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Montebello Veterans Memorial Gets Some TLC

Plans to renovate a veterans memorial at a Montebello park are underway, but it’s unlikely that many of the hoped for improvements will be completed in time for the city’s Memorial Day Observance on Monday.

The memorial at Montebello City Park was covered with graffiti, mismatched paint and shrubs, and in 2011 thieves stole the sites’ copper plaques commemorating the bicentennial of the U.S. Constitution.

The Veteran Memorial located at Montebello City Park was vandalized in 2011. (Courtesy of Vivian Romero)

Residents helped clean up the area during a park beautification day last Saturday, but it’s unclear if replacement plaques, for which the city council has approved funding, will be installed in time for Monday’s ceremony.

Montebello Culture and Recreation Commissioners Vivian Romero and John Paul Garcia are among those spearheading the effort to give the veterans’ memorial a makeover. “Part of [beautification day] was to focus on the veteran’s memorial, especially with the holiday that’s coming up,” Garcia told EGP. “We wanted to clean up the area and if possible get the plaques replaced.”

Romero told EGP that replacing the stolen plaques had been on the city’s Culture and Recreation Commission’s agenda for months, but budget constraints had kept the city from approving funds needed to move ahead.

The granite memorial has been tagged, etched and spray-painted from the flagpole to the torch that sits on the memorial wall. Garcia said residents and veterans repeatedly approach him to complain about the memorial’s unkempt condition and the plaques missing for two years.

Romero said she too had noticed how disheveled the site was and how “its gotten progressively worse.”

Montebello Planning and Community Director Michael Huntley said it would cost the city about $6,000 to replace the plaques that were likely stolen for their copper content.

“This is people looking for ways to make money because the economy has been bad,” he said. “They stole those for a couple of dollars and that’s sad,” Huntley said, referring to the fact that items like these are usually sold for scrap metal with thieves only getting a few cents on the dollar of the actual value.

Huntley told EGP that a plan is “currently in motion” to try to get new plaques installed in time for the ceremony, but he would not say if the work will be completed in time.

In preparation for the park beatification day on May 18, Romero and Garcia approached several local businesses to ask for donations. This led them to the Home Depot in Commerce where they were told that a company grant aimed at veteran-related projects could help fund renovation of the veteran’s memorial.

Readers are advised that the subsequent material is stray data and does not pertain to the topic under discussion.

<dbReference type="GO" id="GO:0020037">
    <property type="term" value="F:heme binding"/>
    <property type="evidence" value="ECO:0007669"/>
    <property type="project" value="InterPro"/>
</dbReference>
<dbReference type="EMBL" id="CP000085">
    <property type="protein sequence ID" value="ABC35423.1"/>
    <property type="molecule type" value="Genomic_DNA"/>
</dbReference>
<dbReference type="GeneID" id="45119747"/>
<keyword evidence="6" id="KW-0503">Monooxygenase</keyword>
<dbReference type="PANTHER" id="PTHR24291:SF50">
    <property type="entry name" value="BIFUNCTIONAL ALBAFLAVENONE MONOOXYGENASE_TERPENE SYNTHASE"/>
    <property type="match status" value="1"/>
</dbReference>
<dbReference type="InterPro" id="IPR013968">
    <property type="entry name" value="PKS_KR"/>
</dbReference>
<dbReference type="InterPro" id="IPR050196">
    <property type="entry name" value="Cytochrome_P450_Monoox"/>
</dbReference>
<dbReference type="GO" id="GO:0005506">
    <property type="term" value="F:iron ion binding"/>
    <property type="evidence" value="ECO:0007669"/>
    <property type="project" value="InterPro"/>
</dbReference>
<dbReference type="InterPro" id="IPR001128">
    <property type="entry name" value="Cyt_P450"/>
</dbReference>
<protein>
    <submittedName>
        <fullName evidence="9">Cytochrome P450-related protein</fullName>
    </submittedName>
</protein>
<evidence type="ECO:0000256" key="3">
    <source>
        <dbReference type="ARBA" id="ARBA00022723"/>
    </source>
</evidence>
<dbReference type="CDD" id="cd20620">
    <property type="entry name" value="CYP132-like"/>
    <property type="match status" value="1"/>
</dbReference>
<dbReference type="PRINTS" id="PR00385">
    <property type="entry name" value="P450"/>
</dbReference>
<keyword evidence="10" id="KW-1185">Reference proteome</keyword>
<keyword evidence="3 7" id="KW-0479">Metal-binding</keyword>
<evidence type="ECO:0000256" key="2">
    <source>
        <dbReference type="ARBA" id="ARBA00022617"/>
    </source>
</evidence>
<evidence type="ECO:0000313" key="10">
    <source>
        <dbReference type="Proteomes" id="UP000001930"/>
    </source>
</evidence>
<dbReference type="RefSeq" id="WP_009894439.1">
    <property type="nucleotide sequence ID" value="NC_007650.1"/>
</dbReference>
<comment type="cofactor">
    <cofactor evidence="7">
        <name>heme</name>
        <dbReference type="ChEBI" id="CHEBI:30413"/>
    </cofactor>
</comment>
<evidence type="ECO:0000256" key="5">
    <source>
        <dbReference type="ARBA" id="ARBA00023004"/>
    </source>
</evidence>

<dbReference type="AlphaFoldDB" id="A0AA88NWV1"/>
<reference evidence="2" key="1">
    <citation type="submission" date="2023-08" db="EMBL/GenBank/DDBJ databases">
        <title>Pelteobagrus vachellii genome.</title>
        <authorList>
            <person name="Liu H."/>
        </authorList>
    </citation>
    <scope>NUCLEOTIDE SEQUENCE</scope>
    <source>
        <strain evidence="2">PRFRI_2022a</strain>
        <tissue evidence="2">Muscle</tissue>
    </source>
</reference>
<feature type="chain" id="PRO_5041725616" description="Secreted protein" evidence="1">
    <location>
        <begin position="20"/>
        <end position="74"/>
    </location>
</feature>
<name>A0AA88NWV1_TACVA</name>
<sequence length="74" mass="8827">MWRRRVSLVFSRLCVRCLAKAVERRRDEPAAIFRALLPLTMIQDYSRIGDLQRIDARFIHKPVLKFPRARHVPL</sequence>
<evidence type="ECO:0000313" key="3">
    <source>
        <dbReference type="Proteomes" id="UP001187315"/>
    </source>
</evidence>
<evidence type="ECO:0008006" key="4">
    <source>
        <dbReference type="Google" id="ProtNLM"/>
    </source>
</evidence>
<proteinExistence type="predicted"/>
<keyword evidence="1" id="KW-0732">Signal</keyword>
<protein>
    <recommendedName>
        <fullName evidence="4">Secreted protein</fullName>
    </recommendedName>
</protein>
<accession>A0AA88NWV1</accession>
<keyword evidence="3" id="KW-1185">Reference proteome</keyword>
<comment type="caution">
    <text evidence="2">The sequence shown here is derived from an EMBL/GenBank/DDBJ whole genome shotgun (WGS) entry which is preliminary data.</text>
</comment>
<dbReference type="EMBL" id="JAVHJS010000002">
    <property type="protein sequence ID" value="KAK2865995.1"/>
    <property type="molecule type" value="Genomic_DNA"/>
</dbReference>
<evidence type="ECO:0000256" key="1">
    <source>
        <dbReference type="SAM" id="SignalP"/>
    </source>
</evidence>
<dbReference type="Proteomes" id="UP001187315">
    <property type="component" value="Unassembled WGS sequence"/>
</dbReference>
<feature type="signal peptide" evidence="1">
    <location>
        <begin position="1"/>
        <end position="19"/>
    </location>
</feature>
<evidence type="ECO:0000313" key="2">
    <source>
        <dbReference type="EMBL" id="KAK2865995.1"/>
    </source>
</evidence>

The city has been approved for the grant but it’s not enough to cover the entire cost of the project that Home Depot estimates is between $10,000 and $15,000. Romero said they decided to push back their Memorial Day deadline to give Home Depot more time to try to secure the rest of the funding.

A walk through the area with Home Depot officials had city officials pointing out the many areas in need of repair, including the sidewalks, pavers, planters, benches and vegetation that have not been renovated since 1987, Garcia told EGP. “The truth is it’s not aesthetically pleasing, it’s a disgrace,” said Romero. “When you look at that part of the park it should be beautiful, it’s supposed to honor people in the military who served for our freedom.”

Garcia said they want the entire memorial to be renovated; “From where it starts, where there is a tree in the center of the park to the front on Whittier Boulevard.”

Among other things, city officials hope funds raised will cover the cost of re-painting the entire memorial wall where the wrong color paint was used to cover some of the tagging.

Volunteers got the ball rolling during last Saturday’s beautification day with some good old fashion cleaning and the planting of dozens of 20-foot trees and plants donated by a local wholesale tree distribution company.

Their efforts will have a “visual impact on our veterans who will [now] be proud to have the memorial as a tribute to them,” Romero said. “It will also send a message to those vandals that tag stuff up, that people do care about the way our community looks.”